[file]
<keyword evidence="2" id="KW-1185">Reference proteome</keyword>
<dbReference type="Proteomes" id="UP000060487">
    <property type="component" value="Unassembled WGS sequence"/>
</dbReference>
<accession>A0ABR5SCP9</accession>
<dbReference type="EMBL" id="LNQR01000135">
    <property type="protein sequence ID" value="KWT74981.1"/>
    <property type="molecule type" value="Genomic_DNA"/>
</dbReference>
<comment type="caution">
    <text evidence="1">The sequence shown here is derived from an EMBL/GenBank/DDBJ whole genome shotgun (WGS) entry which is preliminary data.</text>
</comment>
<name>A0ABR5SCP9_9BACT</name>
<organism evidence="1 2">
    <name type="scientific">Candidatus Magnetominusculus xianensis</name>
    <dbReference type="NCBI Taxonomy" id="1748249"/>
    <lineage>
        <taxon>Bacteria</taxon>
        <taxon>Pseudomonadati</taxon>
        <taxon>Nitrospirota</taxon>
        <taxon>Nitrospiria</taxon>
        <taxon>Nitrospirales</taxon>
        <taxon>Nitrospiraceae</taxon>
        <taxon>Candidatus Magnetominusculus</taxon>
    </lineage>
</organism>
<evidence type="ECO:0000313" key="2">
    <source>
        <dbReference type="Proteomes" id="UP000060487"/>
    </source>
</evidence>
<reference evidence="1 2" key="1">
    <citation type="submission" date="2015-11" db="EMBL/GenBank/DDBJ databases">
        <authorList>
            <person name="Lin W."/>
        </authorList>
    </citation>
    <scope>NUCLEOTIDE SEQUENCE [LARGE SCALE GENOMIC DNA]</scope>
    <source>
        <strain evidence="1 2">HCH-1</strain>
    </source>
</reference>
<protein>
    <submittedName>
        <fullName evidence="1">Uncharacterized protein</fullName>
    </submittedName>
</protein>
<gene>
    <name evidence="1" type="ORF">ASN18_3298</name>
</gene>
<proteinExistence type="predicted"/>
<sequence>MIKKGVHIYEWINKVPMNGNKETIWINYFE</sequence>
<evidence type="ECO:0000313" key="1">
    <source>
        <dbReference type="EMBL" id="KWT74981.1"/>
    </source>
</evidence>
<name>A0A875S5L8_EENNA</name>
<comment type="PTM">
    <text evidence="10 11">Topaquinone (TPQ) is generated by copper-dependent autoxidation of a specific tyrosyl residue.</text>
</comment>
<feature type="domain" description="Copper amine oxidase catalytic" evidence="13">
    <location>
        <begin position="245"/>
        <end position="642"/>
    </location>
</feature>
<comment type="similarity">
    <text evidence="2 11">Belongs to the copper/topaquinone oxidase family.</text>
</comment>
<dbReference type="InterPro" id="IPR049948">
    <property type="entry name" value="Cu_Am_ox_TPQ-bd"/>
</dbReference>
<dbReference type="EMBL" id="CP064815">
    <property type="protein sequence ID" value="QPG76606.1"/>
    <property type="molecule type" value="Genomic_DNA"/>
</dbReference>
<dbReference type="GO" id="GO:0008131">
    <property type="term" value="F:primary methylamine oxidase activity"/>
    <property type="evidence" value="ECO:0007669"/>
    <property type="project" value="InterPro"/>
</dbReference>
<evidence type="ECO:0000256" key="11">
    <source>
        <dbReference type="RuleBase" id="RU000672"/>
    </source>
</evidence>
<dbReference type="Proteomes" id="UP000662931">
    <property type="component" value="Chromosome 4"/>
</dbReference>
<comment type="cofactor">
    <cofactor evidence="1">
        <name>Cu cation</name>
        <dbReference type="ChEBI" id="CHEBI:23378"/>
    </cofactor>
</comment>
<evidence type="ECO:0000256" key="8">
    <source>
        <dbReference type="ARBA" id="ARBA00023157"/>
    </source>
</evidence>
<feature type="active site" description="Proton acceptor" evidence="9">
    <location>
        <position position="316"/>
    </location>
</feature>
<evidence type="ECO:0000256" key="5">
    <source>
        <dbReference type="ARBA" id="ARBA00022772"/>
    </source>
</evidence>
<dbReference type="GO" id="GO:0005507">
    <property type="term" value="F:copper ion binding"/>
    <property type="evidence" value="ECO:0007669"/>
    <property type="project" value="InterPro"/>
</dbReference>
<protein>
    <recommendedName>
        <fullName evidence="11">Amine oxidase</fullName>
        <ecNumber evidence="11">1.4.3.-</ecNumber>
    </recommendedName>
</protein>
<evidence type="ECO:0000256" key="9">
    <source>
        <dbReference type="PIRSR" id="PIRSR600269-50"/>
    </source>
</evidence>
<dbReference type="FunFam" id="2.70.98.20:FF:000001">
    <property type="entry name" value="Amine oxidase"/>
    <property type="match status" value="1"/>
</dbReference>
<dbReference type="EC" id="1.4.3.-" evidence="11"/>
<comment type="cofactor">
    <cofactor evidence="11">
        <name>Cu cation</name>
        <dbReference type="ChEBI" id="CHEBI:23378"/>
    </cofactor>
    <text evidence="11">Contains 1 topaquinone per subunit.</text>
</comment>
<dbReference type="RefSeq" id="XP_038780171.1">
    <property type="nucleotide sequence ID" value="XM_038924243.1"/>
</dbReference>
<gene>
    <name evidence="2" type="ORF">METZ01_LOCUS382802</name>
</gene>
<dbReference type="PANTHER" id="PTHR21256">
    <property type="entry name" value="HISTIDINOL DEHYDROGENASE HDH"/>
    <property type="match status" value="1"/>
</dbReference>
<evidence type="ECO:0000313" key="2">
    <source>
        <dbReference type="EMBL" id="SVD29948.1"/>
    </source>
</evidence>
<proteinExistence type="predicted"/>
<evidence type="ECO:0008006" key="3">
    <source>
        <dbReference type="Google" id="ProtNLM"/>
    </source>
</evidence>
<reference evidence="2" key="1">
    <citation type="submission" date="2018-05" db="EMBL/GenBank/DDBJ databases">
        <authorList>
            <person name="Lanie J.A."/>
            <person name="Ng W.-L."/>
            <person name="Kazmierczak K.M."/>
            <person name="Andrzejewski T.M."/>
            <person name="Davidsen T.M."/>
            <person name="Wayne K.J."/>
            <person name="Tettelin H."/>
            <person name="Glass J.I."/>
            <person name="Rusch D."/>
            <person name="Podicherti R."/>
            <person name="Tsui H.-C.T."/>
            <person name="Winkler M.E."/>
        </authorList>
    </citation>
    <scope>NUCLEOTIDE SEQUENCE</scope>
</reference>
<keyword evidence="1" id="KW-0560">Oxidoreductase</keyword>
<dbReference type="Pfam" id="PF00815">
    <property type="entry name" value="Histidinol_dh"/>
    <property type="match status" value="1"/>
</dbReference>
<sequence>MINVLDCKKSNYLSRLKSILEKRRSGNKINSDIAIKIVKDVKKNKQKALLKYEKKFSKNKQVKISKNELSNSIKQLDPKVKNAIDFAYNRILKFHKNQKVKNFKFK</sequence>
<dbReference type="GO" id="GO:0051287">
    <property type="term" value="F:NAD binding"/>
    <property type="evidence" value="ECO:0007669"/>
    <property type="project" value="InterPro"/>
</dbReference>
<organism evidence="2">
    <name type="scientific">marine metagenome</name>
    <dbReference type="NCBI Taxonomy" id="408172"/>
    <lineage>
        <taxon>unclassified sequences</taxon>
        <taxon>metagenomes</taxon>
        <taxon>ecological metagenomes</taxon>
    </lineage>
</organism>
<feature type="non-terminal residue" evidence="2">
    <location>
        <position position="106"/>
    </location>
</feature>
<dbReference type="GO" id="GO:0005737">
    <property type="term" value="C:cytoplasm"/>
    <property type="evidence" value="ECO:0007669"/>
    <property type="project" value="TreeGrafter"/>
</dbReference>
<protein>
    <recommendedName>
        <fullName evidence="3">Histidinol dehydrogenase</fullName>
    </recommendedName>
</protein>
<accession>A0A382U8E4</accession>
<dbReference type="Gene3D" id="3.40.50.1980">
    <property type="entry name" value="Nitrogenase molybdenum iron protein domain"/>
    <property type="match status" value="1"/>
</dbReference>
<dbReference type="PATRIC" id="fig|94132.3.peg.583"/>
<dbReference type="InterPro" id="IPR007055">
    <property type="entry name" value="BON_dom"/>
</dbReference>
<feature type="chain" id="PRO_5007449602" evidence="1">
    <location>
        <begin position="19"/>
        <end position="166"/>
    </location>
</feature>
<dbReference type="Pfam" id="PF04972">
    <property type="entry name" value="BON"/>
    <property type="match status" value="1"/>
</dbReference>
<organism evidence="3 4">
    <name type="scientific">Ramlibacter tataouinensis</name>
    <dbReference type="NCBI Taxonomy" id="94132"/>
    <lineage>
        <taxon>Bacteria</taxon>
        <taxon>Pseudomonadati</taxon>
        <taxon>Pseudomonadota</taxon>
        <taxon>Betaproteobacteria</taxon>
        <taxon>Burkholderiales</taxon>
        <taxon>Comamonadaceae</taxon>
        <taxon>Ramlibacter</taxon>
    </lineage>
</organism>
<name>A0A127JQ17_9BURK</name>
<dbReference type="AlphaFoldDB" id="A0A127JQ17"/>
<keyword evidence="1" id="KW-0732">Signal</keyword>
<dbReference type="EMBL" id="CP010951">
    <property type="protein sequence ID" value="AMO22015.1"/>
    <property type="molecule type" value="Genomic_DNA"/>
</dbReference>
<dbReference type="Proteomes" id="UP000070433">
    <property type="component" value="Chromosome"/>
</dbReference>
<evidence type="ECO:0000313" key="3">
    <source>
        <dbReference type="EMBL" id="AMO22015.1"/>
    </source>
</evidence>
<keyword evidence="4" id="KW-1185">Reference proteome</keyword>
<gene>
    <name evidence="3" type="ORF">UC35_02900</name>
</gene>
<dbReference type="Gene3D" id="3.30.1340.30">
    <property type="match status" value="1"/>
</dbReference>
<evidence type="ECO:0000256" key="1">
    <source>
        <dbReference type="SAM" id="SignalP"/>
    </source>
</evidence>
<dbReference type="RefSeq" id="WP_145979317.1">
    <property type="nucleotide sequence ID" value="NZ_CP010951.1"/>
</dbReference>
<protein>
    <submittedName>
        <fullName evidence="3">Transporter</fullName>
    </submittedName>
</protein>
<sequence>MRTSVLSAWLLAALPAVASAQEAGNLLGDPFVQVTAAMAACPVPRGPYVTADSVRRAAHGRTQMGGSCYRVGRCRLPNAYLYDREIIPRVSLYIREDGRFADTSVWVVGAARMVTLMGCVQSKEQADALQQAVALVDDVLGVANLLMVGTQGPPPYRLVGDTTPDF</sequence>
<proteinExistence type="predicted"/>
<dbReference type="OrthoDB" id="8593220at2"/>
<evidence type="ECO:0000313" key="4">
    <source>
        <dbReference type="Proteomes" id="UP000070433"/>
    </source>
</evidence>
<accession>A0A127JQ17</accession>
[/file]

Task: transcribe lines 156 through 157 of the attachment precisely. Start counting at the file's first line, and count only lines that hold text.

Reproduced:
<evidence type="ECO:0008006" key="3">
    <source>